FocalPoint Software Helps Extend Automotive ADAS Into GPS-challenged Cities - Inside GNSS - Global Navigation Satellite Systems Engineering, Policy, and Design

FocalPoint Software Helps Extend Automotive ADAS Into GPS-challenged Cities

Earlier this year, FocalPoint Positioning announced a collaboration with General Motors on the possible application of the UK GPS software company’s Supercorrelation software in future vehicles, including potential enhancements and operational expansion of its Super Cruise hands-free ADAS (advanced driving assistance system) and its upcoming higher-tech sibling Ultra Cruise.

Supercorrelation enables a new class of satellite positioning receivers that can measure the directions of the incoming signals, allowing them to ignore reflected and fake “spoofed” signals. Manuel Del Castillo, VP of Sales and Business Development at FocalPoint Positioning, explained to Inside GNSS that the company’s technology focuses on line-of-sight signals with a unique way of analyzing the Doppler frequency.

“FocalPoint’s solution can predict that doppler and make the antenna work as a synthetic, smart antenna,” he said. “You can do that for all the different angles-of-arrivals of the GPS signals that you’re expecting. That allows you to focus on what you should focus on, and you’re not listening to all the other reflections that come from different angles that are not legitimate.”

That means a GPS chip can compute a position in an urban scenario as if it was on a highway by mitigating the effect of reflections “by a large amount. If you have generally around 20 meters of error, you would get it reduced to around 3 or 2 meters of error,” said Del Castillo.

Much of FocalPoint’s work with General Motors is confidential, but Del Castillo provided some interesting context. He said that the automaker is looking to apply the Supercorrelation solution because it’s a more cost-effective approach.

“Others are suggesting solutions that involve a lot of different hardware pieces that are much more costly,” he said.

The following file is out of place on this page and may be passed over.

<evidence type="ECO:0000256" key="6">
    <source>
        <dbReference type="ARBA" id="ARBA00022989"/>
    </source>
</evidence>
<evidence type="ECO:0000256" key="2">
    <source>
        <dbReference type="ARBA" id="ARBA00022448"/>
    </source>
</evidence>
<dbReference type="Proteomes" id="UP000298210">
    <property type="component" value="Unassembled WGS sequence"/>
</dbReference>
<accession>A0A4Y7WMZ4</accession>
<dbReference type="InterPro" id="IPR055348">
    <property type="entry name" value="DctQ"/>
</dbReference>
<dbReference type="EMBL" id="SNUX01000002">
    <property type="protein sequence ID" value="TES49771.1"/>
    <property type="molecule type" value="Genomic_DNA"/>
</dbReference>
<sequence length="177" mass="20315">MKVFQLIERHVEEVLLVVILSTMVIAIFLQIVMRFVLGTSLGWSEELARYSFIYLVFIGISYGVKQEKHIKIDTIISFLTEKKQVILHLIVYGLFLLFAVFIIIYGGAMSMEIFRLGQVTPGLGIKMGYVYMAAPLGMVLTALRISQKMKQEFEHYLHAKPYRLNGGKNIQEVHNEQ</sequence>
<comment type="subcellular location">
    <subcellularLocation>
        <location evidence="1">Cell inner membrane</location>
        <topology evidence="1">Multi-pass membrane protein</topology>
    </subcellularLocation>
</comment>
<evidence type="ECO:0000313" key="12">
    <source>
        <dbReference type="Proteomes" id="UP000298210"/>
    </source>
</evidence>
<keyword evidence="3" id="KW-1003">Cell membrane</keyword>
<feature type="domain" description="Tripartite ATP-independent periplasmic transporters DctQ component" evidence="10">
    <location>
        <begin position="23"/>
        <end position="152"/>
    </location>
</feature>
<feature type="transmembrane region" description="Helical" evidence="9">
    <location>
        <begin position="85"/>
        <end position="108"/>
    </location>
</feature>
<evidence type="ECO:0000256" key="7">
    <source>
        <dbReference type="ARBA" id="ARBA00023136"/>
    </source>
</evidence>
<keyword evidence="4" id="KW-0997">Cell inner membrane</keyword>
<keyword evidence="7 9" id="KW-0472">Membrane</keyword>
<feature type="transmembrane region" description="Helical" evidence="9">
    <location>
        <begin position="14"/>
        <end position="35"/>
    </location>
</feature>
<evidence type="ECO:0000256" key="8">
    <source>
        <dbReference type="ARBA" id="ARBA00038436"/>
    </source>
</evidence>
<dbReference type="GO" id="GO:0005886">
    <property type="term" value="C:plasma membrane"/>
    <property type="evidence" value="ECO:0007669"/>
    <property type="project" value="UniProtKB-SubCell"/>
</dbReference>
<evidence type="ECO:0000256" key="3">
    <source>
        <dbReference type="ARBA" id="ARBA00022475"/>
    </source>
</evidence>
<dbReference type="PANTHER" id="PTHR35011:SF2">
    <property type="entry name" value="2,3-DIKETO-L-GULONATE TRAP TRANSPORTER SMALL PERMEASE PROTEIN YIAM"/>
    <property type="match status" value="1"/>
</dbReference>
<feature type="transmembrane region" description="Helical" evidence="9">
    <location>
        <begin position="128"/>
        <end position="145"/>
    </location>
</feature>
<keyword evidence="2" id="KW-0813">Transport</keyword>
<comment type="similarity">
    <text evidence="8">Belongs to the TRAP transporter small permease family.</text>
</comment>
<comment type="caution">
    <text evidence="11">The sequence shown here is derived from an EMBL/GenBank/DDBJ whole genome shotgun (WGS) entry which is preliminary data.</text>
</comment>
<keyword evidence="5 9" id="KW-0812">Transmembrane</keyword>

GPS is a crucial element used by the ADAS to allow driving handoffs between the human driver and the system. The automaker’s engineers want to use Supercorrelation to extend the use of their systems from highways to cities.

“Right now, they cannot do it because GPS is not reliable enough in cities due to reflections,” said Del Castillo. “We’re facilitating the extension of Super Cruise to urban areas.”

The FocalPoint cooperation with General Motors is generating interest from other OEMs.

“They see it’s a cost-effective way of extending ADAS to cities, and others are seeing the same story,” he said. “We’re in that process with many OEMs right now. It’s very promising, but the challenge for FocalPoint is speedy execution because the supply chain is pretty complex.”

That execution involves convincing not only the OEMs but also the Tier Ones and GPS chipmakers that Supercorrelation should be embedded. The chipmakers include key names like Qualcomm, STMicro, and U-blox. FocalPoint has announced a partnership with U-blox, while many others are evaluating the technology.

The fact that it’s a software solution helps the cause.

“Software is the name of the game right now in automotive,” Del Castillo said.

FocalPoint’s entry into automotive is linked to the success of high-definition maps, he said.

“With an error of about 20 meters in a city, it didn’t make sense to have a map with all the lanes in a street,” he said. “With our technology, we are at the point that we can locate the car in the correct lane.”

He credits the work of Google, Here Technologies, and TomTom, as well as General Motors and other OEMs in bringing in the “lane-by-lane” HD maps.

“We’re going in hand-by-hand with the HD map suppliers because there’s a lot of synergy in what we’re proposing,” he concluded.